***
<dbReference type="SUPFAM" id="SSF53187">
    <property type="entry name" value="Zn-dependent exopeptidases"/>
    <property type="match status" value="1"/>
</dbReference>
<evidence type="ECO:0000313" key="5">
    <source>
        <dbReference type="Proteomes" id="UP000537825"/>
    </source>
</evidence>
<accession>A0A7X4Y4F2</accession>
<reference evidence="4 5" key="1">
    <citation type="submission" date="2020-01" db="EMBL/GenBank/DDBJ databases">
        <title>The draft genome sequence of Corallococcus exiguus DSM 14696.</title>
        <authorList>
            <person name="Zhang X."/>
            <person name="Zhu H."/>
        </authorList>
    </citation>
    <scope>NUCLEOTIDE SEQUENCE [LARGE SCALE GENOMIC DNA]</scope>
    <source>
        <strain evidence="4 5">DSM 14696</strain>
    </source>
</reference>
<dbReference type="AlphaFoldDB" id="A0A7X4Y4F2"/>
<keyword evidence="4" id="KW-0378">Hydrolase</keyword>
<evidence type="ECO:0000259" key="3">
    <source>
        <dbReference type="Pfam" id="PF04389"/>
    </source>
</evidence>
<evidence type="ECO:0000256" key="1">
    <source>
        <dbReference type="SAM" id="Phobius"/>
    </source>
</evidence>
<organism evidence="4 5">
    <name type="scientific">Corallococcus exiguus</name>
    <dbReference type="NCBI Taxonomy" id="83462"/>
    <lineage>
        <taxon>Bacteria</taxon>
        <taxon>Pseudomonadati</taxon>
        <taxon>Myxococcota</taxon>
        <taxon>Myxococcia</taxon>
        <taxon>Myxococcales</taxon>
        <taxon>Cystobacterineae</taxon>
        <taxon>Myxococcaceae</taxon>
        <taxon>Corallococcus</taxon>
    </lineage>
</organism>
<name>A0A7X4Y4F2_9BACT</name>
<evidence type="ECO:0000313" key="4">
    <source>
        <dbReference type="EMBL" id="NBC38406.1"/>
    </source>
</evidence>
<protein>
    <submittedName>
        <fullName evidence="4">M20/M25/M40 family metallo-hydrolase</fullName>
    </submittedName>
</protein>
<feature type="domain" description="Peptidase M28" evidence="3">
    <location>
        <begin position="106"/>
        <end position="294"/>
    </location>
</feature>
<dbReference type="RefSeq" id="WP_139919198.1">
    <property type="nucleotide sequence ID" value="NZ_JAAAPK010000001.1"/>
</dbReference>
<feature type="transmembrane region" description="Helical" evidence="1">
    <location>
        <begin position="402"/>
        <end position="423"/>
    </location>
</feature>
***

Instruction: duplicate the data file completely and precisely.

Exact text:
<dbReference type="SUPFAM" id="SSF53187">
    <property type="entry name" value="Zn-dependent exopeptidases"/>
    <property type="match status" value="1"/>
</dbReference>
<evidence type="ECO:0000313" key="5">
    <source>
        <dbReference type="Proteomes" id="UP000537825"/>
    </source>
</evidence>
<accession>A0A7X4Y4F2</accession>
<reference evidence="4 5" key="1">
    <citation type="submission" date="2020-01" db="EMBL/GenBank/DDBJ databases">
        <title>The draft genome sequence of Corallococcus exiguus DSM 14696.</title>
        <authorList>
            <person name="Zhang X."/>
            <person name="Zhu H."/>
        </authorList>
    </citation>
    <scope>NUCLEOTIDE SEQUENCE [LARGE SCALE GENOMIC DNA]</scope>
    <source>
        <strain evidence="4 5">DSM 14696</strain>
    </source>
</reference>
<dbReference type="AlphaFoldDB" id="A0A7X4Y4F2"/>
<keyword evidence="4" id="KW-0378">Hydrolase</keyword>
<evidence type="ECO:0000259" key="3">
    <source>
        <dbReference type="Pfam" id="PF04389"/>
    </source>
</evidence>
<evidence type="ECO:0000256" key="1">
    <source>
        <dbReference type="SAM" id="Phobius"/>
    </source>
</evidence>
<organism evidence="4 5">
    <name type="scientific">Corallococcus exiguus</name>
    <dbReference type="NCBI Taxonomy" id="83462"/>
    <lineage>
        <taxon>Bacteria</taxon>
        <taxon>Pseudomonadati</taxon>
        <taxon>Myxococcota</taxon>
        <taxon>Myxococcia</taxon>
        <taxon>Myxococcales</taxon>
        <taxon>Cystobacterineae</taxon>
        <taxon>Myxococcaceae</taxon>
        <taxon>Corallococcus</taxon>
    </lineage>
</organism>
<name>A0A7X4Y4F2_9BACT</name>
<evidence type="ECO:0000313" key="4">
    <source>
        <dbReference type="EMBL" id="NBC38406.1"/>
    </source>
</evidence>
<protein>
    <submittedName>
        <fullName evidence="4">M20/M25/M40 family metallo-hydrolase</fullName>
    </submittedName>
</protein>
<feature type="domain" description="Peptidase M28" evidence="3">
    <location>
        <begin position="106"/>
        <end position="294"/>
    </location>
</feature>
<dbReference type="RefSeq" id="WP_139919198.1">
    <property type="nucleotide sequence ID" value="NZ_JAAAPK010000001.1"/>
</dbReference>
<feature type="transmembrane region" description="Helical" evidence="1">
    <location>
        <begin position="402"/>
        <end position="423"/>
    </location>
</feature>